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Attorney Asks D.C. To Pay $54k In Fees For Handgun Case

Attorney Alan Gura.

The attorney who filed the lawsuit that recently led a federal judge to toss out D.C.'s ban on carrying handguns outside the home is asking that the city pay him for the time he spent working on the case.

In a filing this week, Alan Gura asked for $54,720 in fees for his work on the case, which was filed in 2009 and decided late last month. In the ruling, Judge Frederick Scullin found that the city's total ban on carrying handguns outside the home was unconstitutional.

Gura said in the filing that he spent 85.5 hours at the hourly rate of $640 on the case, which was filed on behalf of three D.C. residents, one Maryland resident and a Washington state-based gun rights group.

"Respectfully, counsel’s skill, reputation, and experience easily support his standard hourly rates," wrote Gura in the filing, which detailed everything from the time it took him to email the plaintiffs (one-tenth of an hour each) to how much time he spent drafting the complaint and request for summary judgement — two hours and four hours, respectively.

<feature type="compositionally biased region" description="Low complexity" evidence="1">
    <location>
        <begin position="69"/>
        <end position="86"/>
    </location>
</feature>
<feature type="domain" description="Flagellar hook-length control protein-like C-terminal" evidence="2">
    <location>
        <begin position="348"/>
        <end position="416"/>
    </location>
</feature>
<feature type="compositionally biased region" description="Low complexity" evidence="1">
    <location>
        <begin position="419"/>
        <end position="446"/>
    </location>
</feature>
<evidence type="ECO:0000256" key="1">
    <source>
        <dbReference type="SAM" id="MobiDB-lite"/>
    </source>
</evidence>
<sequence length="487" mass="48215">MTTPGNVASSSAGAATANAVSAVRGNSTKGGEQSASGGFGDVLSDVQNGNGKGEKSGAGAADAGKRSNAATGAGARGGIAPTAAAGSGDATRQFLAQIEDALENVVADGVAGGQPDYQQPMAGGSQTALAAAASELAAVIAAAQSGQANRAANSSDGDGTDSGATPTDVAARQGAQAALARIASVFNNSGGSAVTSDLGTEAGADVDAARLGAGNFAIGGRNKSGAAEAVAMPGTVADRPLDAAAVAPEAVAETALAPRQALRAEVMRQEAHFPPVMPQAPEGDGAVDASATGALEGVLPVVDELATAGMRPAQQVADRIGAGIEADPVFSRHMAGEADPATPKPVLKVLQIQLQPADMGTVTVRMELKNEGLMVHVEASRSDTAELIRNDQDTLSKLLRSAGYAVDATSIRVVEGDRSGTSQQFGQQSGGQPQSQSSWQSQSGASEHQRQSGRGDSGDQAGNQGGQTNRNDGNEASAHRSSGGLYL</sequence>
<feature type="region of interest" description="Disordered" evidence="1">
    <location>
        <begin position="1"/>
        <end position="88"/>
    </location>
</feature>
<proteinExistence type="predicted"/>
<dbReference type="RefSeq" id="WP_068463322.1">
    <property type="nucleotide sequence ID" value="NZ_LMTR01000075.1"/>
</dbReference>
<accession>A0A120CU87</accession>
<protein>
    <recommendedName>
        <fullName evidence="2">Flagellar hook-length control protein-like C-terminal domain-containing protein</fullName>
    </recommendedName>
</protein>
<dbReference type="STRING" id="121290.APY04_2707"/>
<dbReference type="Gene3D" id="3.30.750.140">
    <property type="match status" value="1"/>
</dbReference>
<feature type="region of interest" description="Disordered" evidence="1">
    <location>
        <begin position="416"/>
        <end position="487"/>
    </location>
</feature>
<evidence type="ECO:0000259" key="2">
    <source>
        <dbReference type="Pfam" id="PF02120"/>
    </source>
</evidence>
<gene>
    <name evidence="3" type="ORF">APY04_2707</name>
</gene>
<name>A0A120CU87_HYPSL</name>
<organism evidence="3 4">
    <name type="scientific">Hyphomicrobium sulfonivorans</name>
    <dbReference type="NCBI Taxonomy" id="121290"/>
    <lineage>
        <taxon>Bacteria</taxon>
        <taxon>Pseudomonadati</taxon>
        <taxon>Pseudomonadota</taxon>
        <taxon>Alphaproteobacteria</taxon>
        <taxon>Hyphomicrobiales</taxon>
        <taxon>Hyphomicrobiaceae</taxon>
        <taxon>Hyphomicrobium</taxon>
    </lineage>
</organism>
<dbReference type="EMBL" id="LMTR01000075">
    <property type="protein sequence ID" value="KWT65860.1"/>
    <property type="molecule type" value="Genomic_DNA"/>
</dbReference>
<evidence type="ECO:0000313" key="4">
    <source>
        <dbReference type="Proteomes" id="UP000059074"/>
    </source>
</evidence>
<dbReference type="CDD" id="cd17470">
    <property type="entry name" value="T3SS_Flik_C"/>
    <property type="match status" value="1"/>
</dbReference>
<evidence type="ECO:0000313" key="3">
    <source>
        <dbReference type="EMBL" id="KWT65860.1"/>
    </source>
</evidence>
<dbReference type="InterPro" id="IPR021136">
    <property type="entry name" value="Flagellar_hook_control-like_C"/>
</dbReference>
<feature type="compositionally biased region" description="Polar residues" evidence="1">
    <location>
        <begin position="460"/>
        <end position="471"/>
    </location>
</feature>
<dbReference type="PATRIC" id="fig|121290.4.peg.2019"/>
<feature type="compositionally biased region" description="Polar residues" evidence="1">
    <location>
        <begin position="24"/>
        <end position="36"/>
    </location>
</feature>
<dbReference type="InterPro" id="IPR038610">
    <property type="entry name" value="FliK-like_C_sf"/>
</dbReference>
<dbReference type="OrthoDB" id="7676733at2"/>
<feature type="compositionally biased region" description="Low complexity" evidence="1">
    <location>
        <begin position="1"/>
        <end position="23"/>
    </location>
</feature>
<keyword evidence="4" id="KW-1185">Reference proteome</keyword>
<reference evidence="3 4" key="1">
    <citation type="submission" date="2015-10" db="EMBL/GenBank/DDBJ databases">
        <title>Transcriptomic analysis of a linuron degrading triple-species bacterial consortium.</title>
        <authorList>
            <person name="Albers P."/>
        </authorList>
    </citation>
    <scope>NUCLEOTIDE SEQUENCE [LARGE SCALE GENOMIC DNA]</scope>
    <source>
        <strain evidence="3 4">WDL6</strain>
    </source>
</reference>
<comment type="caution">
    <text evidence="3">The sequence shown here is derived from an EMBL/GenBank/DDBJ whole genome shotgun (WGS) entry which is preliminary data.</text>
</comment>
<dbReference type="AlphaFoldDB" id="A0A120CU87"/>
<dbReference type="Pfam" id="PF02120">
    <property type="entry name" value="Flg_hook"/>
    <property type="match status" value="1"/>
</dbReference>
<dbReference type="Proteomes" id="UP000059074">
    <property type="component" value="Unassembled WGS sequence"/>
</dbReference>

Gura also argued that his request is modest, given the nature of the case.

"The total hours sought by counsel for litigating a case of this magnitude and complexity — 85.5 — is extremely low, reflecting careful billing judgment and, to Defendants’ benefit, the highly efficient nature of counsel’s practice," he wrote.

Gura was among the lawyers who argued the 2008 case in which the city's total ban on handgun ownership was overturned. In that case, it took three years for his request for fees to be settled; while he and the other attorneys on the case requested $3.1 million in fees, they were eventually granted $1.1 million. He also received $312,727 in fees from a case in which he successfully argued against a ban on carrying handguns in Chicago.

In the filing, Gura says that he may ask for more money, depending on how long it takes to resolve the fee dispute and if D.C. appeals the ruling, which was stayed for 90 days. D.C. has asked for either 180 days or a stay pending appeal. both of which Gura has opposed.

A request for comment from D.C. Attorney Irv Nathan was not immediately returned.

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